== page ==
A base station transmits a Weightless frame which is received by a few thousand devices. The devices are allocated a specific time and frequency to transmit their data back to the base station. The base station is connected to the Internet or a private network. The base station accesses a database to identify the frequencies, or channels, that it can use without interfering with terrestrial television broadcasts in its local area.
Weightless is a wireless communications protocol designed to connect Smart Machines to the Internet – so-called Machine-to-Machine (M2M) communications – over distances ranging from a few metres to about 10 km.
List of applications
- Smart metering
- Vehicle tracking
- Asset tracking
- Smart cars – vehicle diagnostics and upgrades
- Health monitoring
- Traffic sensors
- Smart appliances
- Rural broadband
- Smart ePayment infrastructure
- Industrial machine monitoring
Weightless vs. Wi-Fi (IEEE 802.11af)
Other technologies which use the white space – the channels not used for terrestrial television broadcast in a particular area – are also being developed. One is Wi-Fi under the developing standard IEEE 802.11af.
Weightless vs. Cognitive Radio (IEEE 802.22)
The IEEE 802.22 standard defines a MAC and PHY layer for TV WhiteSpaces that complies with the FCC and international standards for broadcasting in this spectrum. It also defines general protocol model for negotiating and selecting shared spectrum band for device operation. A Weightless Radio implementation would comply with this standard to cooperatively share the available TV WhiteSpace spectrum.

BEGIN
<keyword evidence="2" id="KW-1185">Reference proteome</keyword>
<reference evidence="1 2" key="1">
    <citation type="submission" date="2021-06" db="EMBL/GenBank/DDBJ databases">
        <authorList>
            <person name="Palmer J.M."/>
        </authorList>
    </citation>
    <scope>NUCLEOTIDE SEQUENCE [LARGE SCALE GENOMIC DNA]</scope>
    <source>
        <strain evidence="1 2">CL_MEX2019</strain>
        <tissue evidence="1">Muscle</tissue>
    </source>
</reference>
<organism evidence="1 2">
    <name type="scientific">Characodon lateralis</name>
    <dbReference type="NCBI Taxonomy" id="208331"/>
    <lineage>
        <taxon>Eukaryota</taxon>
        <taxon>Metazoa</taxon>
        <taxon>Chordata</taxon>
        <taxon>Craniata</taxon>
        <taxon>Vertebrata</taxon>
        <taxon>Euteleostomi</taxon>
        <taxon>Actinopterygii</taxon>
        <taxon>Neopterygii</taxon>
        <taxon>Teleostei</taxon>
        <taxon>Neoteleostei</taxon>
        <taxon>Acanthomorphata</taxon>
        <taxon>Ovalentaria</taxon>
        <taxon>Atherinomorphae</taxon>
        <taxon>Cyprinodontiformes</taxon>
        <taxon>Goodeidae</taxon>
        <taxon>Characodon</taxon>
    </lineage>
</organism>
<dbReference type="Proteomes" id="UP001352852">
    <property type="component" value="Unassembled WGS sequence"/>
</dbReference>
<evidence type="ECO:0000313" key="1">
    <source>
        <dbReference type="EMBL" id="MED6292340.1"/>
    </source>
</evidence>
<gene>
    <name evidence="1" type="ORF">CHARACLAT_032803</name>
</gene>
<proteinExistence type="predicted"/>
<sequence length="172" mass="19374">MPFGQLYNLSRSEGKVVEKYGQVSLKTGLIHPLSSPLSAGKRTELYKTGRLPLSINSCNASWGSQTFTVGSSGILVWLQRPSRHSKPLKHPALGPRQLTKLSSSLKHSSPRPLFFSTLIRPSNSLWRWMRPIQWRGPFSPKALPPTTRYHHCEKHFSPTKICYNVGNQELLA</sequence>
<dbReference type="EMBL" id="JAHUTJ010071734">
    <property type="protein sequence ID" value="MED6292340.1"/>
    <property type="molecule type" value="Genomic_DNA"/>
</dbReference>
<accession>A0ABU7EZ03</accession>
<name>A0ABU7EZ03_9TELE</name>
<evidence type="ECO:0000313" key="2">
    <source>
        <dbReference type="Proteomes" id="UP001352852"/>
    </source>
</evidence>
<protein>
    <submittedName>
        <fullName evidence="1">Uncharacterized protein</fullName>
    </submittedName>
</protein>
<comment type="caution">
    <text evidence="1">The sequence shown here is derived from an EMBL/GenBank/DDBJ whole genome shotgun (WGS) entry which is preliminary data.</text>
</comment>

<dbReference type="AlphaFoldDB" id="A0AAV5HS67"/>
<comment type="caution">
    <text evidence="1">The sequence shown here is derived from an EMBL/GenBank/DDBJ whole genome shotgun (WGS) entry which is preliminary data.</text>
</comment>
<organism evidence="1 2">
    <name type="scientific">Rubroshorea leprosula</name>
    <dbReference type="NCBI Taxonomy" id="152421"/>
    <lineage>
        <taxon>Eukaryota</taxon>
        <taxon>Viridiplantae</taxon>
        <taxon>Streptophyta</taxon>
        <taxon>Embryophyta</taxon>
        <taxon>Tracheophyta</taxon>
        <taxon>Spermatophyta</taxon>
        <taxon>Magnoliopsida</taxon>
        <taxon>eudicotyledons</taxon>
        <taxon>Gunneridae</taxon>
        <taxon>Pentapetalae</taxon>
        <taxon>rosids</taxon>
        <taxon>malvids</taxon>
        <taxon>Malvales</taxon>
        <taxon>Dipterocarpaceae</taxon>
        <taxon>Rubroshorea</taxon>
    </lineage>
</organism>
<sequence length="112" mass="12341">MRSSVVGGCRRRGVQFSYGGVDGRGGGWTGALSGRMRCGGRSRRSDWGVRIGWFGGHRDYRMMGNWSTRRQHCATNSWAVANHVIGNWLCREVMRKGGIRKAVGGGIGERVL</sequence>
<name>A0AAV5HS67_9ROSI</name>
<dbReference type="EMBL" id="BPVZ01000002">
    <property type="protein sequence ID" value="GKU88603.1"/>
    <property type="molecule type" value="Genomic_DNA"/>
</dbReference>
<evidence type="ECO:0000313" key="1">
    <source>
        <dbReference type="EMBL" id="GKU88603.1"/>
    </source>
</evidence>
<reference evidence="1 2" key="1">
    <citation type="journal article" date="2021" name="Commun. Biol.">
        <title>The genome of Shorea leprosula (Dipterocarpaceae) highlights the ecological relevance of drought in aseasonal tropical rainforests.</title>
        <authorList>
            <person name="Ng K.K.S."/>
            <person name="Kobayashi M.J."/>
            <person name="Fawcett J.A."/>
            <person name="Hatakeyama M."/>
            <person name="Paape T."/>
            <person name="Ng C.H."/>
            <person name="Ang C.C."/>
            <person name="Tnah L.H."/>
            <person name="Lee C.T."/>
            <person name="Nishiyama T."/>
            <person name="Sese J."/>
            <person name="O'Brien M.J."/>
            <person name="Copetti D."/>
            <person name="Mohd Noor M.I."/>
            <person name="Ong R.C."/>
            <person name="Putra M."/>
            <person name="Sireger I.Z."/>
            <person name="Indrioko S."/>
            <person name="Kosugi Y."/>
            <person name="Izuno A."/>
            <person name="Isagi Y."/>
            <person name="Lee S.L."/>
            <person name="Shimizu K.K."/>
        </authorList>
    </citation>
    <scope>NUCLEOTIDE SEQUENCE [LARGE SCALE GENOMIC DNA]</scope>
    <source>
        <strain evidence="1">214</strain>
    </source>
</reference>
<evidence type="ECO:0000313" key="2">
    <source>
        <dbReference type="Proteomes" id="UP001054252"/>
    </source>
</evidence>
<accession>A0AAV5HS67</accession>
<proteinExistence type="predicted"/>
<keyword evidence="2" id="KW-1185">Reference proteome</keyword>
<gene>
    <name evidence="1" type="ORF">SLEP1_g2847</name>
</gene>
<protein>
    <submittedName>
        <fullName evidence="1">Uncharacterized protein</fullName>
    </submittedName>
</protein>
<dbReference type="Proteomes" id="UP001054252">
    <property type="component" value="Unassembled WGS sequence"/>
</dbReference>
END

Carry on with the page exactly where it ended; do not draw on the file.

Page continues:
Currently the majority of the devices that are envisionsed to use the Weightless standard are mainly of industrial and medical type, such as smart electric meters, health monitors, vehicle tracking, etc.
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Specifications and features
The Weightless specification was developed as a proprietary machine-to-machine, allegedly low-cost, low-power communication system for use in the white space between TV channels in 2011 by engineers working at Neul in Cambridge, UK. The specification is based on Time-division duplex technology with Spread spectrum frequency hopping in an attempt to minimise the impact of interference and with variable spreading factors in an attempt to increase range (at the expense of lower data rate) and to accommodate low power devices with low data rates.
The specifications allegedly have been finalised with the creation of version 1.0 in 2013.
A formal standard was published in 2013, however it was not made freely available to general public -- it was only available to the members of Weightless SIG who paid membership fees. A brief and incomplete overview of the standard may be available without a charge to the so-called "observer members" of SIG.